Friday, September 28, 2018

The Zombie Apocolypse



Poolside with coffee in the silent dawn, the hotel guests still sleeping.  Fingers crossed as I pushed the button on the coffeemaker.  The owner is so nice.  It is all set up.  It brews.  

Yesterday after writing, I ate a yogurt.  But wait, there was more.  I had two freshly cooked, still hot, hard boiled eggs and a toasted bagel.  I want to live here in this hotel.  It is awesome.  

Michael is the owner.  He is here day and night.  He bought the hotel last year.  It wasn't for sale, he said, but he made an offer.  When was this built, I asked him last night.  1936.  That is why he can have this lovely pool without a fence, he says.  He was grandfathered in, but that is also why the hotel is 21 and up.  Originally, this was built by the El Mirador resort to accommodate overflow as the resort gained popularity.  But when WWII began, it was converted into a hospital and so it remained (link). With its arches, I knew this was Philip Marlowe era.  

After breakfast, I headed off to peruse the town.  I walked the Canyon shopping strip, but it was essentially nothing.  It was already hot and there were only a handful of people moving on the streets.  I took a few pictures, but nothing of circumstance, and after an hour, I got back into the car and headed for the Ace Hotel.  I almost stayed there.  I'm glad I didn't.  It is a place to get puked on by someone who heard it was a good party place.  The architecture is blah, and the people a rag-tag collection from Instagram.  I walked up and down the street and took a few snaps.  I have to say, the Days Inn looked as appealing as the Ace.  Everything did.  

At noon, I decided to head for the Salton Sea.  My destination was Bombay Beach in particular.  The Salton Sea is a manmade catastrophe that gave hope to entrepreneurs looking to make a buck.  But the lake was not sustainable after its flow of water was cut off and so it became brackish and began to shrink.  The numerous resort businesses built on its shores were vacated.  Today, what is left is terrifying.  I had to take a look.  

I stopped along the way to make photographs, but everywhere I stopped, I expected to be confronted by ghouls.  I was in the lowest region of the U.S., some 260 feet below sea level, and it was 110 degrees.  I would stop at some abandoned building and get out to make a photograph, but I always left the car running.  I was worried that it would overheat and I would be stuck, but I more, I wanted to be able to jump into the car and make a heroic getaway when attacked.  The air was putrid with the small of brine and death, the landscape gaunt.  Why was I here, I wondered?  Why was I here alone?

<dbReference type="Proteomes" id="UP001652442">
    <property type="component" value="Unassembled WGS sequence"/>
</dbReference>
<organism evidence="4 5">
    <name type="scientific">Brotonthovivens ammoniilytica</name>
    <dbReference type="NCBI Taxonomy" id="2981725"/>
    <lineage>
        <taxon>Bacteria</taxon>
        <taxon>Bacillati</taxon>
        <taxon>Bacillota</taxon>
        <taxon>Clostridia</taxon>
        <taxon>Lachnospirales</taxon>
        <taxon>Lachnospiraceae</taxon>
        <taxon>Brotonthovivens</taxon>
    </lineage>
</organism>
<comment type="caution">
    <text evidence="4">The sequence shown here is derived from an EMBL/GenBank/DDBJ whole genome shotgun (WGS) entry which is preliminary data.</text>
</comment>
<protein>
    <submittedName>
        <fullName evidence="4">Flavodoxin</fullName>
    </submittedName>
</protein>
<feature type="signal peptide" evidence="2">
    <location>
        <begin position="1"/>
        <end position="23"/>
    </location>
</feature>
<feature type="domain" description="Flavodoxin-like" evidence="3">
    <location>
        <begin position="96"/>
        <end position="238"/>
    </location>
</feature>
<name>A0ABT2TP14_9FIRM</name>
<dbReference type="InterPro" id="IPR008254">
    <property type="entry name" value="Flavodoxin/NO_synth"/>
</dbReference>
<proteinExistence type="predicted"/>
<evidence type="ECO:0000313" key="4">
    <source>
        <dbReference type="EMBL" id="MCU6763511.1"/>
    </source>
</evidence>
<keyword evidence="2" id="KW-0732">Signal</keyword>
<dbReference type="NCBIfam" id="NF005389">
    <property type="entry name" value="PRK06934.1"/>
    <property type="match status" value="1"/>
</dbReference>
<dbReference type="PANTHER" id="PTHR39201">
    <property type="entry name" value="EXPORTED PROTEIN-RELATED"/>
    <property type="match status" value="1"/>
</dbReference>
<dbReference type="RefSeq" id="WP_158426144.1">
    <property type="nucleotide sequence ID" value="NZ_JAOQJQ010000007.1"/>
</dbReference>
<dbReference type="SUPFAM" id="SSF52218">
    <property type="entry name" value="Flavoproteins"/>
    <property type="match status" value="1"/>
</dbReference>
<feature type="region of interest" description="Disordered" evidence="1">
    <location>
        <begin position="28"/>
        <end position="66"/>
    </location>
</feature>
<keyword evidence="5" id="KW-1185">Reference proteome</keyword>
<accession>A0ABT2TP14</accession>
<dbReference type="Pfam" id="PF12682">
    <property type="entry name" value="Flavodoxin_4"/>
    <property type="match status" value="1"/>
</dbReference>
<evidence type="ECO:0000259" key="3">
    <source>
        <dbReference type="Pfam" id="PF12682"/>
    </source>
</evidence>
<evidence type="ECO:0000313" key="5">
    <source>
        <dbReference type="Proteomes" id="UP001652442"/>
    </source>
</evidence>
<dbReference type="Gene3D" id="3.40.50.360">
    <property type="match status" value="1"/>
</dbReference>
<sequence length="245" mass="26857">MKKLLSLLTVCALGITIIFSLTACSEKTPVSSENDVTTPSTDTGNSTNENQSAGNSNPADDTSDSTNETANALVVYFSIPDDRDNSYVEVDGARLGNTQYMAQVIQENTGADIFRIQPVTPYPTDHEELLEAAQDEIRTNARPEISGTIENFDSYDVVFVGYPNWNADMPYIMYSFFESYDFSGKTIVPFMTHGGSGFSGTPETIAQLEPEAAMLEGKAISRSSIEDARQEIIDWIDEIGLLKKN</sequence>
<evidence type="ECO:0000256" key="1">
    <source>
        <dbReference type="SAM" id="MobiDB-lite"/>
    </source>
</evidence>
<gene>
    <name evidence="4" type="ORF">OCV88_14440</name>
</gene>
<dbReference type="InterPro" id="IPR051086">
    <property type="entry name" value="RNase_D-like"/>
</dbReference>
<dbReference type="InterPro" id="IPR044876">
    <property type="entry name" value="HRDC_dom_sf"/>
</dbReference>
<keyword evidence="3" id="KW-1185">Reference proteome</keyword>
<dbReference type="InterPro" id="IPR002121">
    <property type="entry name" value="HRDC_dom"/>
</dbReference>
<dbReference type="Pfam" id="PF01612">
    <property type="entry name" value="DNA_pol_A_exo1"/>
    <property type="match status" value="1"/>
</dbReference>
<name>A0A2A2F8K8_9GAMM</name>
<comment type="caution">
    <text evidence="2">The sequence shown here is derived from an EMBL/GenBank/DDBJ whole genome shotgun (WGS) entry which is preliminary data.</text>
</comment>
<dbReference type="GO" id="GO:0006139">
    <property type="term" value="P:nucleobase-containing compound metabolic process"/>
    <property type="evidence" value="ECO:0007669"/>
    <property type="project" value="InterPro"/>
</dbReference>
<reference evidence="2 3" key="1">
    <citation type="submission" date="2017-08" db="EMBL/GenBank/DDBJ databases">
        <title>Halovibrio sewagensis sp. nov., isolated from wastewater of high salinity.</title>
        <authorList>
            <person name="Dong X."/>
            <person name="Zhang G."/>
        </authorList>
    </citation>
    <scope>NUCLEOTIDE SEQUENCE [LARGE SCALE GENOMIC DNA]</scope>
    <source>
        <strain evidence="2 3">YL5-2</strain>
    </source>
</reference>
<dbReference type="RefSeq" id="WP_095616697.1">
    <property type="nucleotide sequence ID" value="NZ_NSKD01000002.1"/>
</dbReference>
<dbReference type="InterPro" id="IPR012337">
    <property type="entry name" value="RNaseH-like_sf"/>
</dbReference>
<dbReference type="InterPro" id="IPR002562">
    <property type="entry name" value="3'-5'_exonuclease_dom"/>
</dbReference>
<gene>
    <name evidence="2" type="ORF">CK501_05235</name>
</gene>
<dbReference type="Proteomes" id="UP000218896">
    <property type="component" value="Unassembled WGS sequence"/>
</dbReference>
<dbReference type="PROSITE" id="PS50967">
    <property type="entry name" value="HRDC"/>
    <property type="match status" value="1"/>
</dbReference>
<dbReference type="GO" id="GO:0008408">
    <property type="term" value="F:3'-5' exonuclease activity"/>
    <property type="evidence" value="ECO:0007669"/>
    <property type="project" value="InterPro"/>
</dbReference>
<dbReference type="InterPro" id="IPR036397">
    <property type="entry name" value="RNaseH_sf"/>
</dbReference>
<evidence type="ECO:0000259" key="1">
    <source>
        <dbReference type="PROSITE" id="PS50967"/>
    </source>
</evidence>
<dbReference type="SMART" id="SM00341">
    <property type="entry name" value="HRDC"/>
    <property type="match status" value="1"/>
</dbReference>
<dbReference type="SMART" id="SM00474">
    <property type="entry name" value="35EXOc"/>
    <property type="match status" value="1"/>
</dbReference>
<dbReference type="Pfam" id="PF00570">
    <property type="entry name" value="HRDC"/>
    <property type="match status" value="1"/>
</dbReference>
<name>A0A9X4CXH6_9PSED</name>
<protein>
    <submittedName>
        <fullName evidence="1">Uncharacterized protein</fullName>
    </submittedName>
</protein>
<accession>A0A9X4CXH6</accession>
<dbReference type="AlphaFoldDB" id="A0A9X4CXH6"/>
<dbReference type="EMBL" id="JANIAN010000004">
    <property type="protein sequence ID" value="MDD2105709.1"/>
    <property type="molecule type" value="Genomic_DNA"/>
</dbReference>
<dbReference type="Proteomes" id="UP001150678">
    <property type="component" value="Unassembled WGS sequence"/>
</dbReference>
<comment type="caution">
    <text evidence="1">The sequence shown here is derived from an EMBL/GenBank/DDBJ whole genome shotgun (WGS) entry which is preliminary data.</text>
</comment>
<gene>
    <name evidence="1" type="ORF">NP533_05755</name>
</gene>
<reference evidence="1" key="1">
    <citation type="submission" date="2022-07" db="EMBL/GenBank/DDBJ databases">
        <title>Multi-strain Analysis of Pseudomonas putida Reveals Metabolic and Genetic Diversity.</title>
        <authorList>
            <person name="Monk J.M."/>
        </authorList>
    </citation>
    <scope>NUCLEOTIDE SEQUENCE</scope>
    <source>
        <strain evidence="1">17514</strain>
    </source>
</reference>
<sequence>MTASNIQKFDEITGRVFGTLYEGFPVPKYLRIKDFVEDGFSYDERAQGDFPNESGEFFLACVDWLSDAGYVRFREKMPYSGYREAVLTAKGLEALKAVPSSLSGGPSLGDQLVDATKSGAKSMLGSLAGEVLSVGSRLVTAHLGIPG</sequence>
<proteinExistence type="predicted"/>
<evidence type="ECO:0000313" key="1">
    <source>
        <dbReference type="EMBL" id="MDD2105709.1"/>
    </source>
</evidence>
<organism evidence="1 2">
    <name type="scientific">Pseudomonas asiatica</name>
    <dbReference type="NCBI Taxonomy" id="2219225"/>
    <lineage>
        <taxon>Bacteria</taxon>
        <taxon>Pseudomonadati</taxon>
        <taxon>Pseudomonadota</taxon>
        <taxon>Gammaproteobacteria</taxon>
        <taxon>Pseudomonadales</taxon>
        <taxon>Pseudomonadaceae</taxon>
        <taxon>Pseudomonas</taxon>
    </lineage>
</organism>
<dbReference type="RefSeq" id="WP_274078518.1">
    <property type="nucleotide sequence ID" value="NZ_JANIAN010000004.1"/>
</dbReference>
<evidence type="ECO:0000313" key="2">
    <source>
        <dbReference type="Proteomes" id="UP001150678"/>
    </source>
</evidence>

I came upon a functioning structure, the "famous" Banana Museum.  I have no idea what went on there.  A lone car sat in the parking lot.  I did not go inside.  I wanted to go.  Further.  I drove along the the shore of the lake, a road leading to a "park" of some sort.  I turned to go in only to find an entrance fee.  What?!?  People paid 6$ to drive along the nothingness.  There was no one at the guard gate to collect the money.  It was self pay.  It didn't seem worth it, though in retrospect I regret the decision.  How could I turn down an opportunity to experience God's destruction?  Maybe I couldn't face it.  I don't know.  I just did.  



The Bombay Beach sign appeared like the apparition of Gatsby's Eyes of Dr. T. J. Ecklburg, garish advertising for the apocalypse to come.  It beckoned the innocent, the foolish, the easily deceived.  It beckoned me. 


I turned down the road leading to "the community."  Another sign welcomed me.  "The Last Stop for the Bombay Beach Resort."  Beyond it was the town's commercial district, a restaurant/bar, a bar/grill, and a market.  One flew a black pirates flag, the Jolly Roger.  Two cars were parked outside. I wondered.